Re: Re: Re: Questions for Christopher Noble & Nicholas Bennett 16 September 2004
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Peter J Flegg,
Consultant Physician
Blackpool, UK FY3 8NR

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Re: Re: Re: Re: Questions for Christopher Noble & Nicholas Bennett

If Mark Bartlett does not believe HIV is a communicable disease, perhaps he can tell us what he thinks it is and what is the origin of AIDS? Perhaps he means it is communicable, but that he subscribes to the school of Perth Group epidemiology, which states that if a disease is sexually transmitted then absolutely everyone is equally susceptible to it and equally liable to acquire infection irrespective of their behaviour? This is patently untrue, and the fact that different subpopulations with different behavioural characteristics can have different disease prevalence should not come as a surprise to him in his profession.

Yes, there was a fear was that there would be a large heterosexual epidemic of HIV, and this never fully materialised in the West (but the limited infectiousness of HIV is only one of the many reasons why not). Try telling the 35000 HIV-infected heterosexuals in the USA that they are not part of an epidemic. HIV transmits poorly in the context of normal penile/vaginal intercourse in the absence of other cofactors for transmission, but one has to be unlucky enough to encounter the virus in the first place (currently a less likely event for a heterosexual than it is for a gay man). Infections do not always behave in the way the general public and newspaper editors predict. For that matter, they may not always behave as public health officials and epidemiologists may predict either.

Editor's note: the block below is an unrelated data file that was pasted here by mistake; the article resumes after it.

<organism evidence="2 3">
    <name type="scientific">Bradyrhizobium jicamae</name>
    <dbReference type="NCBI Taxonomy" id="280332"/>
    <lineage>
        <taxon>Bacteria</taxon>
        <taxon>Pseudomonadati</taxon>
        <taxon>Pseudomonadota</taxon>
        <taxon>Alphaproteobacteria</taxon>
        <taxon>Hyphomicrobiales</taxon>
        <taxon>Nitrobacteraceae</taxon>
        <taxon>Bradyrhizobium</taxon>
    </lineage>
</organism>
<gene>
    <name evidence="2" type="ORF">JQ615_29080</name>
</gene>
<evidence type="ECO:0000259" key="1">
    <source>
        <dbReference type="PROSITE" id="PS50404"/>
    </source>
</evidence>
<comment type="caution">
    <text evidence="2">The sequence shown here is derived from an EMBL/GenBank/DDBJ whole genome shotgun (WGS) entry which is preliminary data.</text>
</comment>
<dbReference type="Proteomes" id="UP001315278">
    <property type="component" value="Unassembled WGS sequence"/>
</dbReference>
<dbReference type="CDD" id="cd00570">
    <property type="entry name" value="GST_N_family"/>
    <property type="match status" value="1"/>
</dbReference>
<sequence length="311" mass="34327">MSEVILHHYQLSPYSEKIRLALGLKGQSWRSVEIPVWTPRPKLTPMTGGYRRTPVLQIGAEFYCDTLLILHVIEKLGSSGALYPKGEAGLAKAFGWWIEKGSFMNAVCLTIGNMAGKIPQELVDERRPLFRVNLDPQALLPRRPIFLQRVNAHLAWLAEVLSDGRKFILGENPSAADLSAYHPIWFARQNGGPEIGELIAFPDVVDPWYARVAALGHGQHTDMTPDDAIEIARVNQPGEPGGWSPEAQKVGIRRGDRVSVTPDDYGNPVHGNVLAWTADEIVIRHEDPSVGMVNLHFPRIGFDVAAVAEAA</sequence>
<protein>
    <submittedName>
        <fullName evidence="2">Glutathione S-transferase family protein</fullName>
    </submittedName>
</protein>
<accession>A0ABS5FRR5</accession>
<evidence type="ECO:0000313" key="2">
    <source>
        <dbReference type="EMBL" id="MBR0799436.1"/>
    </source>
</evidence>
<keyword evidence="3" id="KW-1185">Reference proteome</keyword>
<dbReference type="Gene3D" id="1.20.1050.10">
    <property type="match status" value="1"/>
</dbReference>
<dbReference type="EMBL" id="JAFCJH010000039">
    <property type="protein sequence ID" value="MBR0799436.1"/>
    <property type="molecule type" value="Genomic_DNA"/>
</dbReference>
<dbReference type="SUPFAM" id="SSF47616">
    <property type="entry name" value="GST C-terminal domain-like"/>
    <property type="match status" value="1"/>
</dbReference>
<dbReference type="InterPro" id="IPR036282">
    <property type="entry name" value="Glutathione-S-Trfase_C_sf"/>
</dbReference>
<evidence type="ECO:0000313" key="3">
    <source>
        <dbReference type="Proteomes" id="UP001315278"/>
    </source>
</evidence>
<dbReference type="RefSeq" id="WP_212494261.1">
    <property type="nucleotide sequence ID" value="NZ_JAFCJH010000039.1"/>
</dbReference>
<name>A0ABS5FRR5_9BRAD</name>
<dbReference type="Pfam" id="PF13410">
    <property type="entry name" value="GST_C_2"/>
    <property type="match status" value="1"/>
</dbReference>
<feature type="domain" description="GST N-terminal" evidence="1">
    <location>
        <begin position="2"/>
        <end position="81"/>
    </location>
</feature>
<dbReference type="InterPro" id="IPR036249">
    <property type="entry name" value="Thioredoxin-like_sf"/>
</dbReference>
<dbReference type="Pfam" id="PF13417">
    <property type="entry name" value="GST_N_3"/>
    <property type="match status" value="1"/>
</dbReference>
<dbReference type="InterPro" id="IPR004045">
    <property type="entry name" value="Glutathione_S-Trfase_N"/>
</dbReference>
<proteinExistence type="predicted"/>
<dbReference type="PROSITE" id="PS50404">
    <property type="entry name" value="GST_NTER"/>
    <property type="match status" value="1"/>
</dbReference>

Bartlett points to the low number of Canadian heterosexuals with AIDS (13%) as evidence against HIV's sexual transmissability. This is a cumulative total, but last year over 40% of reported cases were acquired by heterosexual transmission, which is more than in gay men. HIV figures indicate a steady rise in the percentage of heterosexually-acquired HIV, 29% of the total in the last 5 years, and 37% in 2003, close to the percentage of infections in gay men(1).

It seems rather strange to decide whether one accepts an infection as being sexually transmissable purely on the basis of its prevalence or incidence in a particular epidemiological subgroup. I presume Bartlett does not regard syphilis as not being communicable either? It certainly canít be in the UK anyway Ė most of those who get it here are gay men, not heterosexuals.

(1) vsac1203/pdf/haic-vsac1203.pdf

Competing interests: None declared